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I can't say whether the root morpheme in "absent" is "ab-" or "abs-". (From an etymological point of view, ab- appears to be a negative prefix -- from M.Fr. absent (O.Fr. ausent), from L. absentem (nom. absens), prp. of abesse "be away from, be absent" -- from O.Fr. absence, from L. absentia, noun of state from absentem (nom. absens), prp. of abesse "be away from, be absent," from ab- "away" + esse "to be").

On the one hand, "absent" may be analyzed and compared with "present" (pre-/ ab- sent), but in this case it's clear that we can't consider -s- as a common root for those semantically related words, because it doesn't seem to be the lexical core of these words at all. On the other hand in the case of "abnormal" and "normal" this negative prefix ab- is easily identified.

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  • What do you mean about considering -s- as a common root; don't you mean -sent?
    – Kosmonaut
    Jun 12, 2011 at 18:56
  • Consider other -sent words: assent, consent, dissent. Different Latin roots, but in English that is more or less masked.
    – Kosmonaut
    Jun 12, 2011 at 19:02
  • Other words have no clear root meaning in English, e.g. -mit in submit, permit, commit, transmit. (Just throwing some points of consideration out here :)
    – Kosmonaut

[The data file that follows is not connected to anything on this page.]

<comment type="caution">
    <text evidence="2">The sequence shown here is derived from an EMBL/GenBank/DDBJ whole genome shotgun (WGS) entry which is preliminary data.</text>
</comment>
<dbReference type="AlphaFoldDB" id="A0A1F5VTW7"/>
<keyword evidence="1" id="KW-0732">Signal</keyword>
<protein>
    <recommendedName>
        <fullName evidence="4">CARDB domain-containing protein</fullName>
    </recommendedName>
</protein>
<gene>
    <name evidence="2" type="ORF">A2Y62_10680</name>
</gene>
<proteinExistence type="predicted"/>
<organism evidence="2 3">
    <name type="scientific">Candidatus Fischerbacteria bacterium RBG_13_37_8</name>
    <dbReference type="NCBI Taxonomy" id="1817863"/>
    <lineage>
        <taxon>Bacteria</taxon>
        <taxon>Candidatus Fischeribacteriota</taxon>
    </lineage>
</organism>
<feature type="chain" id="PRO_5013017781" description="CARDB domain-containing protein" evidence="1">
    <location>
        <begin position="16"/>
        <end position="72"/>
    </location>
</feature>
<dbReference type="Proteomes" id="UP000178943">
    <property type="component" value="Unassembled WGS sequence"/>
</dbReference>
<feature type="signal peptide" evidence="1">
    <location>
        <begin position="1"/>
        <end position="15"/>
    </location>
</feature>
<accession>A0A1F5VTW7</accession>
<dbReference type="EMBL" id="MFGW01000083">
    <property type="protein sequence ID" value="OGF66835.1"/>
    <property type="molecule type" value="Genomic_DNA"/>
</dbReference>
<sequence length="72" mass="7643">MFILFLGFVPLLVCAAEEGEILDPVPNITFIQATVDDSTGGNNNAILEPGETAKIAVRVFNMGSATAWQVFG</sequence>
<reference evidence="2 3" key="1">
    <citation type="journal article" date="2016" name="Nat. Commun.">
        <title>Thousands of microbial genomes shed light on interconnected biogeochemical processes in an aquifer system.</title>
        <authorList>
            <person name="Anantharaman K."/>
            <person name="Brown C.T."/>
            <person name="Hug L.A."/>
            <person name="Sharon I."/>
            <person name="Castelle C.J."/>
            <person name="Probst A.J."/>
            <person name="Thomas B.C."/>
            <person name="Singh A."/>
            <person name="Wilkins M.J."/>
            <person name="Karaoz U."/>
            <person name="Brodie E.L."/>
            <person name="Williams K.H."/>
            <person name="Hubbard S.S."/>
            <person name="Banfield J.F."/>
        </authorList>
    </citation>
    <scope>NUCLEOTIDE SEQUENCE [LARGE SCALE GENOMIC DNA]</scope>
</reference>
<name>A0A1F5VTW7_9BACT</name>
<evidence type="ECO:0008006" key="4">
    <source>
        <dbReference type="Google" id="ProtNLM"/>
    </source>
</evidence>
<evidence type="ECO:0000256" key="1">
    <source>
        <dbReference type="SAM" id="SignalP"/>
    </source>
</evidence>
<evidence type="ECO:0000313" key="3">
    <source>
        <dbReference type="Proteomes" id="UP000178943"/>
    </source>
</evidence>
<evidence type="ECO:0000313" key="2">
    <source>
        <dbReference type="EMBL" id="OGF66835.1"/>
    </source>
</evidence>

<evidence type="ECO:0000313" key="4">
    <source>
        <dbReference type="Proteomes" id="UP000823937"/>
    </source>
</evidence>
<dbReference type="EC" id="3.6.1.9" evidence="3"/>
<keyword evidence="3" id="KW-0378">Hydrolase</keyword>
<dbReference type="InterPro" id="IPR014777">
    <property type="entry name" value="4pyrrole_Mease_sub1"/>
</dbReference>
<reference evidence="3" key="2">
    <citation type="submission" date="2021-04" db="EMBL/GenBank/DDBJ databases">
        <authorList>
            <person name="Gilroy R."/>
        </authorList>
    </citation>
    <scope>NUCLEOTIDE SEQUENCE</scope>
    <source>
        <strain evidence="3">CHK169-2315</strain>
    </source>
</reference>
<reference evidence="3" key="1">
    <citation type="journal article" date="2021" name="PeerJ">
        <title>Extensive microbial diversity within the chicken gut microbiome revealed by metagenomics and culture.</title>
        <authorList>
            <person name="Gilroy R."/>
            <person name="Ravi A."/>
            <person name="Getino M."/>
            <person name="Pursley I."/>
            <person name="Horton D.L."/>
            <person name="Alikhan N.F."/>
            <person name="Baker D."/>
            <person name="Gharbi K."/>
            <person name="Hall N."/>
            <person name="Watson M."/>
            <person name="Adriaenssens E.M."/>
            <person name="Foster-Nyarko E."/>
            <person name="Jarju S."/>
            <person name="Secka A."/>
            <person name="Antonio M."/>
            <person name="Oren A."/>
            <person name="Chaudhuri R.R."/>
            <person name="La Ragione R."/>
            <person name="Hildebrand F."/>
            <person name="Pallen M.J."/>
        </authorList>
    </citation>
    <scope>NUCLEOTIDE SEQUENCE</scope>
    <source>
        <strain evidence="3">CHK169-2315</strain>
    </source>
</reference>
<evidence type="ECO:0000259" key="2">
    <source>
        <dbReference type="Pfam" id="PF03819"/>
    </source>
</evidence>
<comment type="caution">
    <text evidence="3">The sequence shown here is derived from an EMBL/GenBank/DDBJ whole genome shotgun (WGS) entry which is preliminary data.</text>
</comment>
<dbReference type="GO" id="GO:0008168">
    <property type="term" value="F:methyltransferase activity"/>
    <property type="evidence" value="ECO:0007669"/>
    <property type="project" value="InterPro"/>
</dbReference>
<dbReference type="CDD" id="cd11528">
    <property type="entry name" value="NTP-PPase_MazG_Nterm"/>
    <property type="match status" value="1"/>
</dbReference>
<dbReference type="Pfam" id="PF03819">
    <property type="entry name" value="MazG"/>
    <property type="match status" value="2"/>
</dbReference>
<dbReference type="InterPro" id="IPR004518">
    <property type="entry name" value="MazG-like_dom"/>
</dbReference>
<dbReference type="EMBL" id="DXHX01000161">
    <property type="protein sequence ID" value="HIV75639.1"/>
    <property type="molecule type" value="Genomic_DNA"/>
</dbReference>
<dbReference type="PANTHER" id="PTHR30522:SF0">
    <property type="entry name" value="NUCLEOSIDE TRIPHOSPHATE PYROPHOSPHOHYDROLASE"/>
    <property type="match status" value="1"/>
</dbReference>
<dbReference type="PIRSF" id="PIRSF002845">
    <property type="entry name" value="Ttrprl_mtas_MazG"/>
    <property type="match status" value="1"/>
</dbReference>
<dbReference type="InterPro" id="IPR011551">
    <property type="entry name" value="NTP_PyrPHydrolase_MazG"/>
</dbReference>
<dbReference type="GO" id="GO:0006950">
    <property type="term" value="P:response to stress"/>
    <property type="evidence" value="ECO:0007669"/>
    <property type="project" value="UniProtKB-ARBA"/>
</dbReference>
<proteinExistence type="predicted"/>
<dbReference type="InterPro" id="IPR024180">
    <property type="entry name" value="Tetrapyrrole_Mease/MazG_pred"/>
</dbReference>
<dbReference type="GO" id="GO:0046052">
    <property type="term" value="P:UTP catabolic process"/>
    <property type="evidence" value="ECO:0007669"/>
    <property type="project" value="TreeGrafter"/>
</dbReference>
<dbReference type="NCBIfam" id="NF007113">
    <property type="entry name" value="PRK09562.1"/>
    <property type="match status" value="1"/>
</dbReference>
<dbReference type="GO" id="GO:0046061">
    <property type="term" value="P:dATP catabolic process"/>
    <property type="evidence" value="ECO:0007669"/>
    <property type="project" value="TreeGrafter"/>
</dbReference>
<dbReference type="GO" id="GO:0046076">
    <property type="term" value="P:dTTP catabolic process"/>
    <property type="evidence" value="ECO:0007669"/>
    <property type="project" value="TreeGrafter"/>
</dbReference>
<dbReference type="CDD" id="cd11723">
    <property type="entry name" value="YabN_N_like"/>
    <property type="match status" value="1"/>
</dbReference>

Jun 12, 2011 at 19:07
  • As I see it abs -ent, -ence, these derivational suffixes (-ent, -ence) are identified when we do the morphemic analysis of absence, absent or presence, presence
    – subic
    Jun 12, 2011 at 19:14
  • 1
    @subic: I think you could also make an argument that most English speakers don't decompose these words at all. After all, these words have been lexicalized for a long time. There are words like essence that have no corresponding form, essent — you would think if the -ent/-ence suffix pair is really "active" that essent should be a word. In any case, not every word with a suffix has to have a root with meaning; see cranberry morpheme.
    – Kosmonaut
    Jun 12, 2011 at 19:58

3 Answers 3

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Interesting question with an interesting answer. I understand what @subic is trying to get at. Taken from Dictionary.com, here is the etymology of "absent":

1350–1400; Middle English < Latin absent- (stem of absēns, present participle of abesse to be away ( ab- ab- + -s- be ( see is) + -ent- -ent))

@subic, were you wondering over the 's'? Well, I looked up further, and I realised why the 's' was there at all. From Wiktionary:

From Middle French absent < Old French ausent < Latin absent-, the stem of absens, present participle of abesse (“to be away from”), formed from ab + esse (“to be”).

Note that "abesse" as you said was the original word, but the Latin word is "absent-", whose root is "absens". IT was here, that 's' first got stuck in. Why? I looked up the Latin absens, and I got this:

Present active participle of absum (“be away from, absent”)

So, absens came from absum, so I looked up absum, and I found this:

From ab (“from”) + sum (“be”).

The 's' originally came from 'sum', and along with all the deriving and everything, remained there, as it was derived from 'absum'. In fact, if you looked up "abesse", you would find that it is actually a derivative of "absum"!

So, the thing that is confusing, is abesse, which is actually a :

present active infinitive of absum

So, I hope that answered your questions.

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  • Thank you. Am I right to define ABS as a root in Modern English "absent"?
    – subic
    Jun 12, 2011 at 21:02
  • Yeah, I think so :-)